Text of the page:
The world economy is still in danger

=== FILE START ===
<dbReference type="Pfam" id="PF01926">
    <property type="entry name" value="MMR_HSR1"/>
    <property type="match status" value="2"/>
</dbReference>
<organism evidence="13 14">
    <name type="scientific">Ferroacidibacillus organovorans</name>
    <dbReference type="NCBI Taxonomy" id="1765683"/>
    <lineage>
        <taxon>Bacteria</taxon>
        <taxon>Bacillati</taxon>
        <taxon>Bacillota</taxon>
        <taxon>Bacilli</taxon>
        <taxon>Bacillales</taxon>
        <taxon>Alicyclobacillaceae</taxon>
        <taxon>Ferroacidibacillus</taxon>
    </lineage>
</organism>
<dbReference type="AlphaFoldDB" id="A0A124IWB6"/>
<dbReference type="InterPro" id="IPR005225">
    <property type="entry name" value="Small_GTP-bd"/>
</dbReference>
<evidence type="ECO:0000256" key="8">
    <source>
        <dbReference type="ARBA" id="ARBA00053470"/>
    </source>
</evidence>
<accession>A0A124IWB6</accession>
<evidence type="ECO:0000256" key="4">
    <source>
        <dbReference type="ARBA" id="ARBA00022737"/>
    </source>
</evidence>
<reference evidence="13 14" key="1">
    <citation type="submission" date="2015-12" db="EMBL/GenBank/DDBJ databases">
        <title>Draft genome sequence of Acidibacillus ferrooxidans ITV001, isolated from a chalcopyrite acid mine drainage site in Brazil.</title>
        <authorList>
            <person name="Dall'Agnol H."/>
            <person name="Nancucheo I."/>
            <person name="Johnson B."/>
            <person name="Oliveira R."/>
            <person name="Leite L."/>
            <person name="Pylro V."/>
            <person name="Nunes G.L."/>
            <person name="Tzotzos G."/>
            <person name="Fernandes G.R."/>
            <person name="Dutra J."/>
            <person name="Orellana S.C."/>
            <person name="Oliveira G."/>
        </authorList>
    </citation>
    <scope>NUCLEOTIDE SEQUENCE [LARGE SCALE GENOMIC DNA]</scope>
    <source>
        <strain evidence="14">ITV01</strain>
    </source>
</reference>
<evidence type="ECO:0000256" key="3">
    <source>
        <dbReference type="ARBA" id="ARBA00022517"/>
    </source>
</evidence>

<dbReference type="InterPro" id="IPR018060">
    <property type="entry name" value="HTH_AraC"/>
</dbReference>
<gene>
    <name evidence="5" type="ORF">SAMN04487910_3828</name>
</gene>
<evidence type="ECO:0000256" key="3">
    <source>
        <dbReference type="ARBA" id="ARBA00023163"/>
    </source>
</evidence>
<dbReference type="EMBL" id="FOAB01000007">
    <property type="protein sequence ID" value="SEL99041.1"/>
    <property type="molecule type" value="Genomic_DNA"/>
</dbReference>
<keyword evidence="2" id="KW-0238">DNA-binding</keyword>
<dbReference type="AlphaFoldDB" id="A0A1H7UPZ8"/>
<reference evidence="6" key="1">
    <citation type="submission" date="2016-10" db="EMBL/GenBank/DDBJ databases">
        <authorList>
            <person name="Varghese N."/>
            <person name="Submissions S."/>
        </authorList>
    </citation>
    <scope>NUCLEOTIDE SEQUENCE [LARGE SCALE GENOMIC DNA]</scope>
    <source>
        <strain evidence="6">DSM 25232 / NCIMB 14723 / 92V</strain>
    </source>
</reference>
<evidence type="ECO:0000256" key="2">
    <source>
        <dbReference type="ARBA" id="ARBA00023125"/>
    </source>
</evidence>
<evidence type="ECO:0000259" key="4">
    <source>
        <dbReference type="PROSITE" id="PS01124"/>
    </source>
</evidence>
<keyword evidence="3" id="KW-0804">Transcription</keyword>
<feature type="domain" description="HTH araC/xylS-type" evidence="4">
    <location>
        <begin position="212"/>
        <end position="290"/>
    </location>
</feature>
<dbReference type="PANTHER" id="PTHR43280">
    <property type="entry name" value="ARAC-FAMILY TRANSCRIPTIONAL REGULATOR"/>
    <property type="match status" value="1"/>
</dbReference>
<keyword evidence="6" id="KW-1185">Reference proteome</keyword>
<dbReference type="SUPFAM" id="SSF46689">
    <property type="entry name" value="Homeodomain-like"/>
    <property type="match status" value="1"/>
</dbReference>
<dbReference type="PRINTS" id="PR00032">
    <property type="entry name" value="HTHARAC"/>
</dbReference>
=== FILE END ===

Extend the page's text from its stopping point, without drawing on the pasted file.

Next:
Economists are not known for their optimism, but today their good cheer is palpable. Not long ago it seemed that an American recession was inevitable, as the Federal Reserve kept raising interest rates to fight inflation. Other central banks were following suit, their inflation problems made worse by a surging dollara particular problem for the emerging markets that borrow and trade using Americas currency. Yet news that Americas headline rate of annual inflation fell to 3% in June has fed hopes that the Feds next rate rise, which is expected on July 26th, will be its last and that other central banks might relax, too. Stocks are up, bond yields are down and the greenback is at close to its weakest since the Fed began raising rates. The surge of hope is all the more unusual because the world economy is slowing down. On July 17th China reported that its economy grew by a mere 0.8% in the second quarter compared with the prior three months, even though many had expected a boom after the government abandoned its zero-covid policy in December. Global manufacturing has suffered as consumers came out of lockdowns and began eating out more and buying less home-office equipment. And, although America grew strongly in the first half of the year, most forecasters expect the economy soon to slow. Increasingly, however, they are not expecting it to shrink. And growth cooling just enough to bring down inflation without a recession is the best-case scenario for overheated economies like Americas. Even the disappointing reopening in China, which does not have an inflation problem of its own, has meant a feared surge in global commodities prices has not materialised. That has helped Europe, which has replaced piped Russian gas with shipments of the liquefied sort. Yet it would be a mistake to assume that the world economy is now on track for a so-called soft landing, for three reasons. The first is that inflation, though lower, remains far above central banks 2% targets. The fall in Americas headline rate has been driven by a one-off decline in energy prices: exclude food and energy, and prices are 4.8% higher than a year ago. In the euro zone the figure is 5.5%, and in both economies wages are still growing far in excess of productivity growth. In other words, the rich world has some way to go before it is fully disinflatedand many economists expect the last mile to be the hardest. Though stubborn inflation of, say, 3-4% does not grab headlines as much as recent alarming price rises, it would still be a problem for central bankers. They might have to choose between more tightening than is currently expected and tacitly abandoning their 2% goals. Either would be disruptive for asset markets and potentially for the real economy, too. The second risk is that, whereas the world is seeing the benefits of cooling off now, the costs may not be visible for a while. So far Americas labour market has rebalanced fairly painlessly by reducing vacancies rather than jobs. Hiring is still strong and lay-offs are rare. With job openings less plentiful, wage growth has fallen. Yet nobody knows for how long the jobs market can shed fat rather than muscleand in recent months the fall in job openings has stalled ominously. Across the rich world there is evidence that firms, scarred by the memory of labour shortages, have been hoarding workers they dont need; in several countries average hours worked have been falling. Should companies decide that it is too costly to cling to workers who may or may not be needed in the future, then lay-offs could rise abruptly. The third danger is that divergence among the worlds big economies means that even as the pressure on the Fed lifts, policymakers elsewhere remain worried. Britain is celebrating a larger-than-expected fall in annual inflation in June, but with underlying price and wage growth of around 7% it remains a troubling outlier (see Britain section). Japan has barely started its monetary tightening; with inflation rising, the Bank of Japan may adjust its cap on long-term bond yields again at the end of July. China could be contending with a structural growth slowdown in which the economy is weighed down by bad debts, as Japans was in the early 1990s, and in which inflation is persistently too low. Wherever you look, in other words, there remains immense uncertainty about where inflation and interest rates will eventually settle. By all means celebrate good news. But the world economy has not yet escaped unscathed.